Nicaragua: Government steps up 'ruthless' crackdown during 'clean-up operation
- At least 300 people charged with participating in protests since May
- More than 322 people killed, 2000 injured
- Pro-government armed groups using ‘military-grade weapons’ including machine guns, sniper rifles and shoulder-launched rocket-propelled grenades
The Nicaraguan government has intensified its use of arbitrary arrests, torture and lethal force against protesters in a “clean-up” operation by police and heavily armed pro-government groups, Amnesty International said in a new report today (Thursday 18 October).
The report, released six months since the state crackdown began in response to a wave of anti-government public protests over social security reforms, documents the grave human rights violations and crimes committed by the Nicaraguan authorities between May and September.
Erika Guevara-Rosas, Amnesty International’s Americas Director, said:
“Not only did President Ortega deploy police to arbitrarily arrest and torture demonstrators, he also used heavily armed pro-government groups to kill, wound and intimidate all those brave enough to stand up to his repressive strategy.
“The Nicaraguan authorities must immediately dismantle and disarm all pro-government armed groups and ensure that the police only use legitimate, proportional and necessary force during demonstrations, when appropriate. Instead of criminalising protesters as ‘terrorists’ and ‘coup plotters’, President Ortega must guarantee people’s rights to peaceful assembly and freedom of expression.
“By adopting increasingly ruthless and sophisticated strategies to repress his own people, President Ortega has deepened Nicaragua’s worst human rights crisis in decades, forcing thousands to abandon their homes and seek safety in other parts of the country or in neighbouring Costa Rica. Ortega’s government must put an immediate end to the violent repression.”
Following Amnesty’s first report on the crisis, the new research documents how the government maintained and intensified its deliberately lethal strategy of repression, with the intention of crushing the protests and punishing all those who take part in them. President Ortega and Vice-President Murillo have led this strategy, frequently demonising the protesters to justify the violent crackdown and denying any human rights violations.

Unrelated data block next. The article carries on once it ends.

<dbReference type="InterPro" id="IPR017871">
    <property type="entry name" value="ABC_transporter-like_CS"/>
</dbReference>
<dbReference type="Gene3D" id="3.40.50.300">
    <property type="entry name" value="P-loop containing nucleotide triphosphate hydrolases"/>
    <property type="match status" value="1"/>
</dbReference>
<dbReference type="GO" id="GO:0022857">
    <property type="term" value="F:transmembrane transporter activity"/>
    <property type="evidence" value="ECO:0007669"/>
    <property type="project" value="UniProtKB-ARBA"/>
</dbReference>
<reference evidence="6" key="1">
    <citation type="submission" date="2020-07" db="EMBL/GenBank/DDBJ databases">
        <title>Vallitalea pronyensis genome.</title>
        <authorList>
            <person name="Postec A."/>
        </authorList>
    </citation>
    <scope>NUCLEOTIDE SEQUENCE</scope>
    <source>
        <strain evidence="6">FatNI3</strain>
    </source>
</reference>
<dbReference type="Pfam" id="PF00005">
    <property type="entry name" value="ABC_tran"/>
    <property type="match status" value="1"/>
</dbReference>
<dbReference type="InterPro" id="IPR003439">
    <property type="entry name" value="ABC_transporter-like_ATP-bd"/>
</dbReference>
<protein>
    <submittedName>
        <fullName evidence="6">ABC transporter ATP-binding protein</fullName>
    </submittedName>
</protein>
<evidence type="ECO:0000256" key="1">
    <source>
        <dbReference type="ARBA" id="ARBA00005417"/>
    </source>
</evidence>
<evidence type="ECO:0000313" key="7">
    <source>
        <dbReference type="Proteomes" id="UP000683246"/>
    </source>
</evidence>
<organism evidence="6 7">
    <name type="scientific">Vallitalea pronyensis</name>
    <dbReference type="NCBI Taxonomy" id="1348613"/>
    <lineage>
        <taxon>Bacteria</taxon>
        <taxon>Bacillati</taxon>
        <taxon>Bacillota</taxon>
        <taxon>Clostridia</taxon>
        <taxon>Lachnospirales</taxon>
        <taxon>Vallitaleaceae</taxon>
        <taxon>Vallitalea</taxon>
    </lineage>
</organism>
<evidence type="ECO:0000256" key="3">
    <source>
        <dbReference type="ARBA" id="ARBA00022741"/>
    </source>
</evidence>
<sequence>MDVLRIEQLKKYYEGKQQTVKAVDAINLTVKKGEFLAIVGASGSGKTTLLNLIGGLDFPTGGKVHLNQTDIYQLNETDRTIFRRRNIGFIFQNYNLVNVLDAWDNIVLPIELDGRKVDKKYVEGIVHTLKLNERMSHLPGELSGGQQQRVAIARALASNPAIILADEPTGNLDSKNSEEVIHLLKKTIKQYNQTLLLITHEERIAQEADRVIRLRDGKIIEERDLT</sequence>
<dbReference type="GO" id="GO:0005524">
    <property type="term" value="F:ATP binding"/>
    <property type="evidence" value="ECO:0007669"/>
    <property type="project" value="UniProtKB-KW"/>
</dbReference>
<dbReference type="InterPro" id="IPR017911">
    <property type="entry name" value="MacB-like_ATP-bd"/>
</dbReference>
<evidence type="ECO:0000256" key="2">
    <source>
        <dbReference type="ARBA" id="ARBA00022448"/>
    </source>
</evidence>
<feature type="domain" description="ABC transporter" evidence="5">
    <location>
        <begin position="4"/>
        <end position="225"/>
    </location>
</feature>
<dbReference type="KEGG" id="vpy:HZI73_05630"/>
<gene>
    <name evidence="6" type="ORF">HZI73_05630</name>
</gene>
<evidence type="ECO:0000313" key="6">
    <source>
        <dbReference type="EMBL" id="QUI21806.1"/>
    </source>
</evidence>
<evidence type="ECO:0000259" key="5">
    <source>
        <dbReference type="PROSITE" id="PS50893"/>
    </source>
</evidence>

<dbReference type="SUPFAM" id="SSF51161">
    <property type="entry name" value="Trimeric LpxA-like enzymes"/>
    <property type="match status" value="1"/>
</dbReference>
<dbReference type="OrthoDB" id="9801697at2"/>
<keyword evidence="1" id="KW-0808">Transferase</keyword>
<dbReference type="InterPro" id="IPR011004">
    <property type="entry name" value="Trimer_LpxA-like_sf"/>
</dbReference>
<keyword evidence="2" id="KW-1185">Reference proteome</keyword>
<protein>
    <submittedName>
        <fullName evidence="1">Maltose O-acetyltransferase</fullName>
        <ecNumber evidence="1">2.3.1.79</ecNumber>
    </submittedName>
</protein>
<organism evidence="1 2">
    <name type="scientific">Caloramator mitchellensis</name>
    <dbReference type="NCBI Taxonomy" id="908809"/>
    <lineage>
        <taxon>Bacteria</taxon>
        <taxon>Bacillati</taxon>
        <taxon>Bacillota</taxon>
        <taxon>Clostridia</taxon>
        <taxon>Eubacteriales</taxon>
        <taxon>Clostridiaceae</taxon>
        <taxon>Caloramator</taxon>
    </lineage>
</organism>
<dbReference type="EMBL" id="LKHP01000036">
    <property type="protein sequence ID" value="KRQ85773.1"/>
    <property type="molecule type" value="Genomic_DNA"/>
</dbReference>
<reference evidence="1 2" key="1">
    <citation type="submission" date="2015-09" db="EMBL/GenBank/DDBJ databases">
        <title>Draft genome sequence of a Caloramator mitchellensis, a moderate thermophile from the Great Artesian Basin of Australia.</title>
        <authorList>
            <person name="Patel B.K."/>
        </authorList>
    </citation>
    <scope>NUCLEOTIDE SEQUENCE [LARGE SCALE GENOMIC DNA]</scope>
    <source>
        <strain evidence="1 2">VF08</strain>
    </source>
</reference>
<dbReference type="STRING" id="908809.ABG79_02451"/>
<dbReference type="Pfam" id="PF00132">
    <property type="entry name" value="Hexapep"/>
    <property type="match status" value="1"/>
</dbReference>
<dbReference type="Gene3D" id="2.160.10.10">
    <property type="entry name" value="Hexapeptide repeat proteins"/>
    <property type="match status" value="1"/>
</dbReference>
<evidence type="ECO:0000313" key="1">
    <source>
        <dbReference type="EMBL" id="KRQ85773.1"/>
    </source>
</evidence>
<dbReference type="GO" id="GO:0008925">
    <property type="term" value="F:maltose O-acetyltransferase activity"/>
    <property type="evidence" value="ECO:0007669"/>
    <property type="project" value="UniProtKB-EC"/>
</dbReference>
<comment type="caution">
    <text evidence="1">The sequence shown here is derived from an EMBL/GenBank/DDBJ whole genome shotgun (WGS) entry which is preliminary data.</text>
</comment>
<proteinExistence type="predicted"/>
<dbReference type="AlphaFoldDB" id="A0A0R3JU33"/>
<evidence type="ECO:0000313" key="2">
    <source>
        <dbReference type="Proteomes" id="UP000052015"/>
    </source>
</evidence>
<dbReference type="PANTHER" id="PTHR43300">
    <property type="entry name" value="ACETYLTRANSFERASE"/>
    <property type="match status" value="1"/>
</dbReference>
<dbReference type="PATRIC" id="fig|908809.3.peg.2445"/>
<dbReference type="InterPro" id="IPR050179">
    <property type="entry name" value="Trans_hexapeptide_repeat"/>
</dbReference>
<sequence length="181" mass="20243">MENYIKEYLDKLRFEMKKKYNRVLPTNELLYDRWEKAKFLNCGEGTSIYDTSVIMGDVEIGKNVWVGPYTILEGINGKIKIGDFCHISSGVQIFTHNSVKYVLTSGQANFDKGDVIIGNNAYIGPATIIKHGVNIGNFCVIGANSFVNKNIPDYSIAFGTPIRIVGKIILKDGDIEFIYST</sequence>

As of 24 August, at least 322 people had been killed, mostly by state authorities, and more than 2,000 people had been injured. Twenty-one police officers were among those killed. According to local NGOs, the Nicaraguan authorities had brought charges against at least 300 people for participating in the protests. Amnesty could not find evidence of a single person being charged for human rights violations or crimes under international law.
Pro-government groups armed with weapons of war
Government authorities have made increasingly extensive use of pro-government groups armed with military-grade weapons, often working in tandem with police to discourage protest, terrorise the population and destroy barricades set up by demonstrators. In the July 13th siege of the National Autonomous University of Nicaragua in Managua heavily armed pro-government groups indiscriminately attacked the students defending the campus, killing two and injuring at least 16, while police blocked the exits, trapping more than 200 students inside.